Here are some highlights from reviews from Grand Union’s recent performances. Click on the links below to view whole articles.



ref: The Long Read, Friday May 1st

Cholera – what an excellent and timely Long Read on Friday! We’ve heard a lot about the current pandemic being ‘unprecedented’ or ‘unpredictable’, but not a lot about ‘prescience’, which is perhaps more the realm of artists than politicians and scientists…

Three years ago, I created a music-theatre work in collaboration with the brilliant epidemiologist Elizabeth Pisani called Song of Contagion for the Grand Union Orchestra. It explored attitudes to disease globally, how governments respond, who provides funding for treatment, the influence of the media and so on. A morbid subject, you might think, but it moved audiences deeply, and was ultimately upbeat in tone.

The first episode dramatised cholera – chronicling its rise in East London (and subsequent remedy) in the 19th Century, alongside its impact on Kolkata (still not properly addressed). The narrative followed exactly that of Neil Singh’s article, including a ‘Ballad of John Snow’, his battle against vested interests and the eventual building of London’s sewers. Interwoven with this was the story of West Bengal, where virtually nothing is being done to heed appeals for clean, fresh water.

What made it unusually powerful, however, was its authenticity. First, it was performed in Wilton’s (Victorian) Music Hall just off Cable Street, in the East End, where the epidemic was particularly rampant; secondly, the Indian sections featured three of the Company’s core Bengali artists.

I make this point to illustrate the role creative artists (as distinct from ‘creative industries’) can play in times like these, and even more importantly in the social and cultural reconstruction that will be needed in a post-Covid world. Imagination is key, and it is encouraging to see bodies like the Arts Council responding also imaginatively. I and my fellow musicians and singers – all freelance, self-employed – are already grateful for the emergency funding we have received.

Yours faithfully

Tony Haynes
Grand Union Orchestra
East London

(This letter as published can be read here on the Guardian website)

Since this letter was published (but not necessarily because of it!), we have received several generous donations, for which we are very grateful. However, we should like to thank particularly the anonymous donor of the munificent sum of £9999.99!


Neon Nettle on Undream’d Shores (2014)

“Anybody living in East London today is witness to the generations of migrants who moulded the city, creating an identity of multi culture across all spectrums. The Grand Union Orchestra new show - 'Undreamed Shores', does just that with an elegant ease with a compilation of hundreds of performers, each adding flavour and dynamic to the overwhelmingly impressive soundscape.” Full review here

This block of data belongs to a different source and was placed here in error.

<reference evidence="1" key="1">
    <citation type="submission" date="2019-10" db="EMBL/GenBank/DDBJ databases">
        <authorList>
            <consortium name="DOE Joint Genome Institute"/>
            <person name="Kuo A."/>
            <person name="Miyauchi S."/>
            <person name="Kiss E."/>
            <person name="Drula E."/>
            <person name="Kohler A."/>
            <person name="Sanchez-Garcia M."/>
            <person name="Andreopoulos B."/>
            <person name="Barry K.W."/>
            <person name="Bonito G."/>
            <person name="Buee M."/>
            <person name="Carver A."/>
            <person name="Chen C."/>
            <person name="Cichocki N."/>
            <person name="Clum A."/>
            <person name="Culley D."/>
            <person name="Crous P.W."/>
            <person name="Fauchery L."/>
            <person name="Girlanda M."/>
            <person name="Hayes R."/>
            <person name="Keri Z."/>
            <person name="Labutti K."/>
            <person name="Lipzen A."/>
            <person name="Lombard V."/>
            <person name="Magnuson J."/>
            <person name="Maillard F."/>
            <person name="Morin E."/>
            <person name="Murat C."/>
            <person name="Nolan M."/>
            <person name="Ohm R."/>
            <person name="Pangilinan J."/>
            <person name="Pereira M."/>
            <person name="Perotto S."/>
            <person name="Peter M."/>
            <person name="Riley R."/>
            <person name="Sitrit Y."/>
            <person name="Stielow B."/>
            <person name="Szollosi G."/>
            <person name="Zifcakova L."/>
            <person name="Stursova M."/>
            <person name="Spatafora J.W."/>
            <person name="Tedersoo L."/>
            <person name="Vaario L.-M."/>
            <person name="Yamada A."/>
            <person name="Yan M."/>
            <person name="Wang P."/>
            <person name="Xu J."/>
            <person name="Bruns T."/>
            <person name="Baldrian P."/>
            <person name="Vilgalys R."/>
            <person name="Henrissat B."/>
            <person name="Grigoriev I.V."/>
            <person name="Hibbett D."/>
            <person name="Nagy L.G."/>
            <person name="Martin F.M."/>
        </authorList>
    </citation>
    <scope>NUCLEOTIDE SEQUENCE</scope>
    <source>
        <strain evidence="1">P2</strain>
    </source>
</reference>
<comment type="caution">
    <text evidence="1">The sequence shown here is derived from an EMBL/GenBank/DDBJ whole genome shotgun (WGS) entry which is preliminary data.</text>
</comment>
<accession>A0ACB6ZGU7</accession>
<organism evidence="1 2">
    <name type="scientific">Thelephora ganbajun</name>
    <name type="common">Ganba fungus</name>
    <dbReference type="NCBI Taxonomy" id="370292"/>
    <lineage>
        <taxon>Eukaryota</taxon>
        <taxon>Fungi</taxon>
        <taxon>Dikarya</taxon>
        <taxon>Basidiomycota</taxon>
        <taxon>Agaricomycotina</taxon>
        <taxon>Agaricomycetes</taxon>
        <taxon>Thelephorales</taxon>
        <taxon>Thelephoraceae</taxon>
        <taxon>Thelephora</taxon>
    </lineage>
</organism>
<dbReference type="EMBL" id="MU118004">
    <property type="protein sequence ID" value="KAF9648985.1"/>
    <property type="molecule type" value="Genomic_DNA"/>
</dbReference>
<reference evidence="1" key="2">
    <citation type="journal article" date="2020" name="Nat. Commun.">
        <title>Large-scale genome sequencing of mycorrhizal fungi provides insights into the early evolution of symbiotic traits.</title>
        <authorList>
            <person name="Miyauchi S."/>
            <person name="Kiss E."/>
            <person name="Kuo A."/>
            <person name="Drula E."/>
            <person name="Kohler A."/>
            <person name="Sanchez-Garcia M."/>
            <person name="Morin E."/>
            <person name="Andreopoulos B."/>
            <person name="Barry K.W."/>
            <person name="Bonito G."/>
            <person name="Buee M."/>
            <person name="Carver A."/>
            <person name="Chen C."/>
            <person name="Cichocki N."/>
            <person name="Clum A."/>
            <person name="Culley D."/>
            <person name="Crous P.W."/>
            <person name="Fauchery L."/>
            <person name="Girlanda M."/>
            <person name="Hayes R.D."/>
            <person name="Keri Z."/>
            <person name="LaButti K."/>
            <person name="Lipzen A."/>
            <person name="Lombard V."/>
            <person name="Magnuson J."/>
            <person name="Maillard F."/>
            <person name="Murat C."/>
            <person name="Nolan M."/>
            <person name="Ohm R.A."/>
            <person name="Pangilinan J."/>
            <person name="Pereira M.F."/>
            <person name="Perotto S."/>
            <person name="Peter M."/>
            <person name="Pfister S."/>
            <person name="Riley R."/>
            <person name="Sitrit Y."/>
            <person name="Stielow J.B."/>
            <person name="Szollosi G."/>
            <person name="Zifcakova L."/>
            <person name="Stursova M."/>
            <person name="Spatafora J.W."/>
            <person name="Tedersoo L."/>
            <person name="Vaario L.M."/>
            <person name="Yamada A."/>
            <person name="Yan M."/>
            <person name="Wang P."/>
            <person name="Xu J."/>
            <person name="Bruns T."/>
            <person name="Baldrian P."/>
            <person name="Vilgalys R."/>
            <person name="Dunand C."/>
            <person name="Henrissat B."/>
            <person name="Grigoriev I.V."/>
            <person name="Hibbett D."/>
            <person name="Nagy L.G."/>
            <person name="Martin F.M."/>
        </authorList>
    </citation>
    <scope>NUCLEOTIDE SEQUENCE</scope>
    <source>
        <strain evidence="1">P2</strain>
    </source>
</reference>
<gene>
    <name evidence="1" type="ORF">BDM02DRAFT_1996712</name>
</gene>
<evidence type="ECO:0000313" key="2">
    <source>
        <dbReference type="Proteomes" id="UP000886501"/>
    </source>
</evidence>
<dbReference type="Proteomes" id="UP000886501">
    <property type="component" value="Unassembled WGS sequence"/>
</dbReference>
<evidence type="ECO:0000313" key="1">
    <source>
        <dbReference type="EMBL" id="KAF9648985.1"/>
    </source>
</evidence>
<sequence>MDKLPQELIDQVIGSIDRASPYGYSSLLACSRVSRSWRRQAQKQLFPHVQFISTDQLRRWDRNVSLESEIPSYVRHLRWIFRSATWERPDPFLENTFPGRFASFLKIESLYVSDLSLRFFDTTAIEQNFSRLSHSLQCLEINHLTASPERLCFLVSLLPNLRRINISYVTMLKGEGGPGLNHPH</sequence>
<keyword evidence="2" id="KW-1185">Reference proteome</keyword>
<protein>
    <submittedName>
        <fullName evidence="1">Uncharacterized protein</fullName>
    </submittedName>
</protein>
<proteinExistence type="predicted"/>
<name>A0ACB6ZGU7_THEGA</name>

BBC Music Magazine on Undream'd Shores (2014)

"This show, based on themes of migration, is the latest Grand Union offering staged at the Hackney Empire. A dazzling display of instrumental and vocal talent, there are no doubts about its inclusive ambition. Music from Portugal, England, China, West Africa, Turkey, Latin America, Bangladesh, India and the Caribbean vies for attention with big band workouts, choral call-and-answer pieces and even the odd prog rock moment. It is an impressive feat of musicianship.

During the recurring rest points when fresh instrumental and vocal colours (including Chinese harp and Portuguese guitar) are given lyrical prominence, there are moments of true suspense and mystery. Equally electric, if speaking an altogether different language, is a jazz-rock explosion early in the show when trumpet, alto clarinet and alto saxophone soloists chase each other over a rollicking swing beat. The downside with allowing so many voices to be heard is that there is occasionally a feeling of wanting to lean in and allow some more time to a particular artist or tradition." Full review here

London Jazz on Undream’d Shores (2014) by Duncan Heining

“The Grand Union Orchestra has been making great, radical world jazz in the musical melting pot of London’s East End for thirty years. By rights, Undream’d Shores, their most elaborate and expansive show yet, should have filled the Festival Hall. Surely only neglect and ignorance keeps GUO out of such august venues. Wouldn’t you think these tales of migration, exile, loss and ultimate transcendence would strike a chord everywhere and melt even the most jaded and cynical of hearts? No matter, this is East End jazz in its rightful home at the Hackney Empire.” Full review here

A more detailed review by the same author appeared in All About Jazz

Jazzwise on 11.11.11 (February 2012 Issue) 

“There is really nothing quite like the Grand Union Orchestra. It reaches out to areas of the music and of life, that lesser ensembles would shy away from – or worse dabble in for vanity’s sake.” Full review here

Hackney Gazette On Liberation Street (2009), reviewed in local paper

“It took 12 weeks of rehearsals with a dozen schools and some 150 participants, but when the Grand Union Orchestra’s collaborative show, ‘On Liberation Street’, finally hit the Hackney Empire on March 20th and 21st, it was a joyful and exhilarating sight.” Full review here 

David Pullock, Australian evening news, Queen’s Hall in Melbourne, Australia (2003)

“Given the non-stop experimentation that’s obviously a by-product of fusing all these sounds together, the way they fit has a surprisingly practised naturalism, with the odd jarring moment which inevitably ensues, only colouring their vivid musical palette even more.” Full review here

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